I’m aware that not everyone has an in-depth knowledge of the wide world of classical music, so I think of my repertoire in terms of broad categories to help create a varied playlist. There are the big wedding hits like Pachelbel’s Canon in D, the Flower Duet by Delibes (Gavin and Stacey fans might have spotted this at Dawn and Pete’s wedding!), and the fast and furious Arrival Of The Queen Of Sheba by Bach. There are relaxing classics like Satie’s Gymnopedies, Debussy’s Clare de Lune, and Einaudi’s Le Onde. There are the ones that everyone recognises even if they don’t know where from, like Saint-Saens’ Danse Macabre (the Jonathan Creek theme tune) or Elgar’s Nimrod (from ‘that hovis advert’). And then there are the innocuous classical minuets, trios, adagios, mazurkas, etc etc that might not stand out from the crowd but lilt along beautifully, providing that gentle background murmur that says sophistication without being too in-your-face.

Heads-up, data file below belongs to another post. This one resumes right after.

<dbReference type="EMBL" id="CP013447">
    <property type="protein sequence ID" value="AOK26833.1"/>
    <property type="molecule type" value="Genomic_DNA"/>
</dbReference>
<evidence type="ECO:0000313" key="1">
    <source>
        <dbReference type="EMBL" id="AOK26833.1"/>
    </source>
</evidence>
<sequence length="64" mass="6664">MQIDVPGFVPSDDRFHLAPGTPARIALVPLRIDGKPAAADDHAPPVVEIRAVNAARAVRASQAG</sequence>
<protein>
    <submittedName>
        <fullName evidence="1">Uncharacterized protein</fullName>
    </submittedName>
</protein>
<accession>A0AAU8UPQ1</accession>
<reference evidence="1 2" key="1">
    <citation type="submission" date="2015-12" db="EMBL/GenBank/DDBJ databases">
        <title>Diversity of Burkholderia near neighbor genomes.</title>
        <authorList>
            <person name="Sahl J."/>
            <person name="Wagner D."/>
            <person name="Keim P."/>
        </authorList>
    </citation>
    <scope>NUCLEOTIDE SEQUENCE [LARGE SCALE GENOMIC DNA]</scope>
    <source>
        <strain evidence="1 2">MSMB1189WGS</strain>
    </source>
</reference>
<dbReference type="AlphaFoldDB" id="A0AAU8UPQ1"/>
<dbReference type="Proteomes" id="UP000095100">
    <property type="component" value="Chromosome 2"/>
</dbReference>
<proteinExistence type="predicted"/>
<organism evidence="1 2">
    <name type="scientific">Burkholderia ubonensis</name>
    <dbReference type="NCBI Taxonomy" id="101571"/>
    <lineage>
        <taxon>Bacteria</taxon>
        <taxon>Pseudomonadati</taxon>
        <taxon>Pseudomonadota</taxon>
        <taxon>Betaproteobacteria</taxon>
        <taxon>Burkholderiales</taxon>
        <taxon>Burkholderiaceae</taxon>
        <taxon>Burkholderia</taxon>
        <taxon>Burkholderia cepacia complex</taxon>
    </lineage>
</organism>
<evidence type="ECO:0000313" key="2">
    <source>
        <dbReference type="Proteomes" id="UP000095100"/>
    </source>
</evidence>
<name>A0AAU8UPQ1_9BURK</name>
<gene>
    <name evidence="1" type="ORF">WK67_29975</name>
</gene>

And of course, if you want classy classical AND a bit of Taylor Swift, I’m always happy to genre hop!
I just LOVE a good ceilidh (‘kay-lee’) – I think they are absolutely the best way to get people on the dance floor, laughing their heads off!
Ceilidhs provide the chance to blow off steam after the formalities earlier in the day. The ‘caller’ explains the moves and walks everyone through the whole dance, nice and slowly, then when they think the dancers have enough of an idea of what to do, the music starts and the energy in the room goes through the roof. There’s no experience required to join in with ceilidh dancing – and when things do go a bit sideways it’s just more fun!
I play in several ceilidh bands across the South of England, including Bristol Ceilidh Quartet (pictured here but instagram made me cut out our cellist!). Get in touch if you’d like more info!
When considering your drinks reception or cocktail hour, have a think about where people will be likely to congregate. This will help you decide where to place key features. Is there seating for less mobile guests? Is the guest book or photobooth somewhere visible and accessible, to encourage people to take part? Will people spread out to explore the different spaces your venue has to offer, or cluster together in one spot?